E-file, alphabetize, toss it: tips for filing financial papers

Filing financial documents can be a pain. But if you take the time to do it properly, you'll thank yourself.

By , Guest blogger

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    Financial files are shown in this photo illustration. Taking the time to file documents well can be a drag, but it pays off, writes guest blogger Trent Hamm.
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Since our third child was born, I’ve found that it’s been more and more difficult to find time for some of the more routine and mundane personal finance tasks. For me, tops on that list of “mundane personal finance tasks I can postpone because there are three kids who each need some Dad time” is filing away papers.

Over the past few months, papers of all kinds – bills, statements, receipts, documents, and other things – have just slowly accumulated in the two inboxes I keep in my office (one strictly for filing and one for all kinds of things). As the pile got larger, it became ever so much easier to just worry about it later.

This past weekend, I finally faced the giant pile of papers and took on the large task of filing things. Here are some of the things that I learned.

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An orderly electronic filing system is worth the startup cost. A scanner with an automatic document feeder might be a notable expense, but it’s honestly a similar expense to a high-quality filing cabinet. The advantage is that such a scanner makes it very easy to transition to an electronic filing system, where you simply drop documents into the scanner, have each page saved as a document on your computer, and then you name and identify each file appropriately and save it in the right folder on your computer (obviously, this goes hand in hand with backing up your data with great regularity).

Quite simply, this takes up far less space than a filing cabinet. You can just scan the documents you wish to scan, then shred them. Only the most vital of documents need to be retained in their original form.

If you’re scanning with a high-quality system, all of the documents are searchable on the computer, which means you can just search your entire stored document folder for, say, “Target,” and get a list of all documents that contain that word. This makes actually using the stuff you’ve filed much easier than before.

I use a “everything alphabetical by whatever letter makes sense” filing system. Seriously.

When a set of documents makes sense together, I just name that folder in the way that makes the most sense to me, then I just alphabetize all of those folders. Then, when I get a document, I can usually figure out where it goes within a guess or two, and finding that folder I’m looking for is usually very easy.

I’ve tried a “standardized” system in the past, but it always required me to remember names for specific things to find them. Frankly, I don’t look at the stuff I have filed every day – or every month, for that matter. Having to remember specific names or patterns to make the filing work is a mistake because I’m simply never going to remember it for my purposes. It might work for an office environment where you use the filing system many times every day, but for me, it’s just not worth it.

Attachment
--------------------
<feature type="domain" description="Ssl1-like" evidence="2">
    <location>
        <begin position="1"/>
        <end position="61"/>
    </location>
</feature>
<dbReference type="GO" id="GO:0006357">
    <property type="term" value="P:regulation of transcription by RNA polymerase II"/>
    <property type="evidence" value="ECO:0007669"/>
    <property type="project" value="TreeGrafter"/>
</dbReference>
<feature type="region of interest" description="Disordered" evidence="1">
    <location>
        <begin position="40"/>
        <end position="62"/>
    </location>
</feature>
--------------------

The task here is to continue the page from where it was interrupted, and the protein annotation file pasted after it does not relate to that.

If you’re starting from scratch, a large body of documents makes it easier than just a few. It is incredibly easy to overlook some set of documents or records that you wish to retain if you start with just a few documents. In fact, a later influx of unexpected items can make it easy for you to just throw out your filing system entirely and start over from scratch.

Don’t get me wrong – a large mountain of documents to file can seem intimidating. However, they also give you the advantage of getting your system right. Spread out, make piles that make sense to you, and file them away in a way where it’ll be easy to know immediately, when you receive something new, where it will go.

If it’s old or unimportant, don’t be afraid to toss it. I don’t keep any non-essential documents more than seven years old in paper form. I do keep old stuff in electronic form, but that’s because hard drive space is increasing at a far faster rate than my document archives are and it’s easy to just stick documents I don’t want to look at in another folder where I don’t have to be bothered. Electronic documents don’t take up physical space after all.

Old documents take up space with no real purpose. Unless it’s a birth certificate or a Social Security card or something similar, don’t waste space in your home keeping it more than a decade.

Know why you’re keeping stuff. I like to keep old energy bills so I can track our energy usage over time as we change things. It’s really hard to tell a difference with small things, but as we do bigger things (particularly those related to heating and cooling), I can see a year-over-year difference.

However, I don’t keep things like cell phone bills from previous cell contracts. I might keep the last one just to verify that the contract is cancelled and the plan is resolved, but why keep the other statements? There’s virtually no positive reason to have a cell phone bill from two years ago from a different provider than the one you have now.

It took me six hours to file everything in a way I was happy with, but the end result was a much cleaner office and a sense of a necessary job completed well. I call that a win.

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